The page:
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A few years ago, Sara Harnish signed on to become a “strategic volunteer” in an office within the Harvard medical and research system. Interested in learning more about the inner-workings of the day-to-day operations and getting real-world experience, Harnish pounced at the chance and learned as much as she could for the short time she was there.
A little over a year later, her hard work paid off, and she gained full-time employment at the Dana-Farber Cancer Institute, an affiliate of Harvard Medical School. She couldn’t have been prouder.
While this scenario probably sounds familiar for, say, a high school or college student, Harnish isn’t a “typical” case. For starters, she was in her late 40s when she volunteered. And, she landed her current gig (what she calls “the best job in my career”) after taking an employment hiatus for seven years to raise her family.
Returning to work after a gap (or when middle aged) certainly presents its challenges. In today’s competitive landscape, the absence of traditional “employment” is often considered the kiss of death for career aspirations.
But the tide is turning. Companies have come around to the notion that skilled workers come in all shapes, sizes and ages. And one very real solution that creates a “best of both worlds” bridge for companies and job seekers like Harnish are internships and returnships.
“These are a great vehicle for people returning to work,” said Carol Fishman Cohen, CEO of iRelaunch, an organization dedicated to assisting people with re-entry into the workforce. “The word ‘internship’ is just a label, but it really covers any kind of short-term, non-binding work arrangement.”
There are many reasons for taking time away. Often, raising a family, caring for an elderly or sick relative, or needing one’s own medical leave are common cases. Another shared experience: When the hiatus is over, getting back in the game can be overwhelming.
After tracking return-to-work programs in 2008, Fishman Cohen noticed that internship or “returnship” opportunities for middle-aged adults were gaining steam. The stepping stone to a career was especially being touted in the financial services and science, technology engineering and math (STEM) sectors — with a focus on women.
“I started to realize that the internship was being used increasingly and successfully for employers to engage with people returning to work after taking a break,” she said. Her findings inspired her to start iRelaunch and the ‘Return to Work’ conference, which brought an impressive 22 companies and 600 prospective applicants together last year.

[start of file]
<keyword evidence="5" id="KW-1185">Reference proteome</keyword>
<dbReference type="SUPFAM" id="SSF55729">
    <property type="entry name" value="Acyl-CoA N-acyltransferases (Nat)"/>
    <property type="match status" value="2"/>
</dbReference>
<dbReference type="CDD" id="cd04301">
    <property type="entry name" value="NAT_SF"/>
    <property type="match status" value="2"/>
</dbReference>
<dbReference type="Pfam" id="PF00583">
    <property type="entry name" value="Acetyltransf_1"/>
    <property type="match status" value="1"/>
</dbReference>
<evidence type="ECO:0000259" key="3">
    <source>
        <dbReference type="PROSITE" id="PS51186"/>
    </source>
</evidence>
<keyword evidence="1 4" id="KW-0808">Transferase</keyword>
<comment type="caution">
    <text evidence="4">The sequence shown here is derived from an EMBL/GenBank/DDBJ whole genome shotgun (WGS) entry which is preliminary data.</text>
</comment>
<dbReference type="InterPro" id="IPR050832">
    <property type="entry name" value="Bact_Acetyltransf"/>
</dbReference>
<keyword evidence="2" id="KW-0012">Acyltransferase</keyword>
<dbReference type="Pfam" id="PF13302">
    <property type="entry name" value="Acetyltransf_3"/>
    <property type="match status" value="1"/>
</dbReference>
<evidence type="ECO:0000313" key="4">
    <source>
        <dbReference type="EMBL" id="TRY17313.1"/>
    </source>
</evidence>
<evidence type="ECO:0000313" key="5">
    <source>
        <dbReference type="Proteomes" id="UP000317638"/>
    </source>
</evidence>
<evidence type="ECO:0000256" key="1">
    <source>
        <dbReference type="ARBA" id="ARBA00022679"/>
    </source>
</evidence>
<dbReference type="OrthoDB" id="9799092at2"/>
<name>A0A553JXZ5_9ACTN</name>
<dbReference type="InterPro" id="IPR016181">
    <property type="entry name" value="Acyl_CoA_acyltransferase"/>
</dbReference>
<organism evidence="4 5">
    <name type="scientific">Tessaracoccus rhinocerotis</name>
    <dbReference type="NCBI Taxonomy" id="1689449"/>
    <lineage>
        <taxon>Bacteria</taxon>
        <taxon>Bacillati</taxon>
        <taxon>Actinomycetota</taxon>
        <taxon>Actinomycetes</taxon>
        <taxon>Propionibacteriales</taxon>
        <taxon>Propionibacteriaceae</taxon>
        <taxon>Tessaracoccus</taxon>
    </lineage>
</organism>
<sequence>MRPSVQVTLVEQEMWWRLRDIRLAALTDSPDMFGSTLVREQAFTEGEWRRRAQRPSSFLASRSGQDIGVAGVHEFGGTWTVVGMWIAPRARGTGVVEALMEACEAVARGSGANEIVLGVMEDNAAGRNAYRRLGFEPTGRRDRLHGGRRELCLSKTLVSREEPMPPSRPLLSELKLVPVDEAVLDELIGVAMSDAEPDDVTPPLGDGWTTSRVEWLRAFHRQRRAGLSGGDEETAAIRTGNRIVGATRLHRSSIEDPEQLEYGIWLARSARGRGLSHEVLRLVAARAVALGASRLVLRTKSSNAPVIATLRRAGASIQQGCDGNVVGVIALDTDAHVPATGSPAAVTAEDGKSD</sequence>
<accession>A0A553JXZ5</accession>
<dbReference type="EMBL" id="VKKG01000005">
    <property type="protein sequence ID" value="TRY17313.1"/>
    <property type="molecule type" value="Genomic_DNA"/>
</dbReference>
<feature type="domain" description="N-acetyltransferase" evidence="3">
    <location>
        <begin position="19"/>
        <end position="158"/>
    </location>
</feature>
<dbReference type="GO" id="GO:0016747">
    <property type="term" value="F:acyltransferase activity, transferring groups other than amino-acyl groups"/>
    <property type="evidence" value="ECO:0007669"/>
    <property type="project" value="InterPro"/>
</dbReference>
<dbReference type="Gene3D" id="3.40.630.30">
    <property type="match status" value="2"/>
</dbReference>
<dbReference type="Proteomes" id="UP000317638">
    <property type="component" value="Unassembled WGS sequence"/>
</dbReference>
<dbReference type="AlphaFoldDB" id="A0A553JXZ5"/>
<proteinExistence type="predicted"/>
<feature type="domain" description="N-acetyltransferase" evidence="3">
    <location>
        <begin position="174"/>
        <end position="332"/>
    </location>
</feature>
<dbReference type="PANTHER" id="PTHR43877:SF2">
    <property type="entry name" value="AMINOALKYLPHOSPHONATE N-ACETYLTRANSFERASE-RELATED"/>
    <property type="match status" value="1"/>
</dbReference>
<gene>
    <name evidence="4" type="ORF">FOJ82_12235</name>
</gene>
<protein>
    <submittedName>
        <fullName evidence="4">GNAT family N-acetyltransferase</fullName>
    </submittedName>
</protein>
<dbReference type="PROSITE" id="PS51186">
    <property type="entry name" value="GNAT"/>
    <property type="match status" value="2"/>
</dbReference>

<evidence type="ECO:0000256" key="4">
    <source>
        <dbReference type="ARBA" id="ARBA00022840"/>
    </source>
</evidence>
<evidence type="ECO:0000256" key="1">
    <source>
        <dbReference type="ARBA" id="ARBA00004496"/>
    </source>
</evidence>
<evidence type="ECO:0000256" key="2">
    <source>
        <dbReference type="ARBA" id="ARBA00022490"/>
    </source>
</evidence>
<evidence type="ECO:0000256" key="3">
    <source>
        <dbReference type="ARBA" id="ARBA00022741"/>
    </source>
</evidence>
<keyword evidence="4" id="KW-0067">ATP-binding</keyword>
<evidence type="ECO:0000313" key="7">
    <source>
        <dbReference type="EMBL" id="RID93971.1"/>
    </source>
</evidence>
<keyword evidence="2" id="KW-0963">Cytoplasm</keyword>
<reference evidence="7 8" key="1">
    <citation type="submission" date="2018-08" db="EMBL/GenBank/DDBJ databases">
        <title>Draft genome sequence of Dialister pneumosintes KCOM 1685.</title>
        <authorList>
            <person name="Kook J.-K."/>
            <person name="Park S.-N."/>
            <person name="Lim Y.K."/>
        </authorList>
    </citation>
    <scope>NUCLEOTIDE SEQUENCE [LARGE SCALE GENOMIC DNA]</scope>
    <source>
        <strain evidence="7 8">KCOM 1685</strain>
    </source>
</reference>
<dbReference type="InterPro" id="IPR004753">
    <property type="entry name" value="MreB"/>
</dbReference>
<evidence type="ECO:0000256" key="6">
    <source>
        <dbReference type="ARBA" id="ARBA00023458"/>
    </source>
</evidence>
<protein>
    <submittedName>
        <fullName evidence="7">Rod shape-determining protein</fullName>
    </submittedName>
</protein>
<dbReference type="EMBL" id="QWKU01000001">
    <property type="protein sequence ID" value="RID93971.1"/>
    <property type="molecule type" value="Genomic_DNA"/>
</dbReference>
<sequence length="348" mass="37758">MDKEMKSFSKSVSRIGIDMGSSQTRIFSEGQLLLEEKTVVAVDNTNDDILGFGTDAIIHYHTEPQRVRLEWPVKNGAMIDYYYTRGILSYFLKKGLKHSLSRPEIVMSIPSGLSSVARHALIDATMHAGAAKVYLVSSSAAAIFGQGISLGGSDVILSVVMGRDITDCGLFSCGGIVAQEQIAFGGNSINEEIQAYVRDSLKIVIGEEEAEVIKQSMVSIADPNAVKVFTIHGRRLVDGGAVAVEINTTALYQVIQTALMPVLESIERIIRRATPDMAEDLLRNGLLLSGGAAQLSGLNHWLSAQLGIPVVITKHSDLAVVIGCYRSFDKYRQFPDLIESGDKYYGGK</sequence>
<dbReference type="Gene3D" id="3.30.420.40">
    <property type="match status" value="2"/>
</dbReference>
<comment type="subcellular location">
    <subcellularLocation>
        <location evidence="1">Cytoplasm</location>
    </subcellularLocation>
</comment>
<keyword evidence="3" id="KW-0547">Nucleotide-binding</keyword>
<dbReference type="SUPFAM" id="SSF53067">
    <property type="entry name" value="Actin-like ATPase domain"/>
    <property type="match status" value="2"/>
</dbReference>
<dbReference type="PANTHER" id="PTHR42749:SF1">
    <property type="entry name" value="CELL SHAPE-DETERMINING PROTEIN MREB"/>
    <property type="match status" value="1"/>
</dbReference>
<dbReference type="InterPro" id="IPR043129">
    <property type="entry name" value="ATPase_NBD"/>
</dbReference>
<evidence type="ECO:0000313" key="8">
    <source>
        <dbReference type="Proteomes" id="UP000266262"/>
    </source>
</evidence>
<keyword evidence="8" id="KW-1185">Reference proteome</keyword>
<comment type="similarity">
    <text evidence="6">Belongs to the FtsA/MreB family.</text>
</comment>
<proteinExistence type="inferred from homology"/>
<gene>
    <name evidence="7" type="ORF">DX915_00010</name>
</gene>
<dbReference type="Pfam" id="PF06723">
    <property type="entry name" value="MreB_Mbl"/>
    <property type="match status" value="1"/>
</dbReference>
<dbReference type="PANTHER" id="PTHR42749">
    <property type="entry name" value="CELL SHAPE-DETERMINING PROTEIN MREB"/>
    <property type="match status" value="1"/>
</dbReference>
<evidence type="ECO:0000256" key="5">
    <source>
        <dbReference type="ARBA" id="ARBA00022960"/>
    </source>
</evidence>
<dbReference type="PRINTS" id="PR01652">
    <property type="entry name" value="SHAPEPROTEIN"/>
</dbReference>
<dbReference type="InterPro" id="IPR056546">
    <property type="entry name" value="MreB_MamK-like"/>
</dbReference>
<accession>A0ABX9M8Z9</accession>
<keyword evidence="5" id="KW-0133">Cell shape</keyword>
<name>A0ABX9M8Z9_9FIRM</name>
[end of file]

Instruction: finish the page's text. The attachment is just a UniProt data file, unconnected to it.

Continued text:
In order to minimize anxiety for its client base, iRelaunch does some of the heavy lifting, giving qualified hopefuls access to companies like Goldman Sachs, MetLife, General Motors and GE.
According to Karen Horting, CEO and executive director of the Society of Women Engineers (SWE), which boasts its own "STEM Re-entry Task Force," companies in the STEM sector make deliberate moves to recruit women who are looking to return to work. While STEM is very niche specific, Horting suggests that anyone looking should link up with organizations and professional associations to get the ball rolling.
And, above all else, “don’t discount the idea of being the ‘40-year-old intern,’” she said. “It’s a great way to get back out there and try out an employer. Areas you were interested in five years ago may be different than where you are now.”
When 55-year-old Sue Brose looks back on her own re-entry trajectory, she chalks a lot of it up to being lucky. Brose left the workforce behind to raise her family, but as her children got older, she came to the conclusion that it was time to jump back into working outside the home again — and met a few unforeseen brick walls.
“One of the hardest things was that I had recruiters courting me at the height of my game,” she said. Flash forward a few years later, where, “I remember calling a few, saying I was ready to go back to work, and the position I was looking for, and one recruiter asked if I 'still had it.'”
Brose didn’t quit and through savvy and research, she landed a return-to-work internship with now-defunct dessert maker Sara Lee. She now works full-time for the iconic Morton Salt. Brose intends to pay it forward for other women considering taking the plunge, and offered up some sage advice from her own experience.
“Ask yourself: can your ego handle doing grunt work to get (your) foot in the door,” she said. “People younger than you have the job that you just sat down in, can your ego handle that?”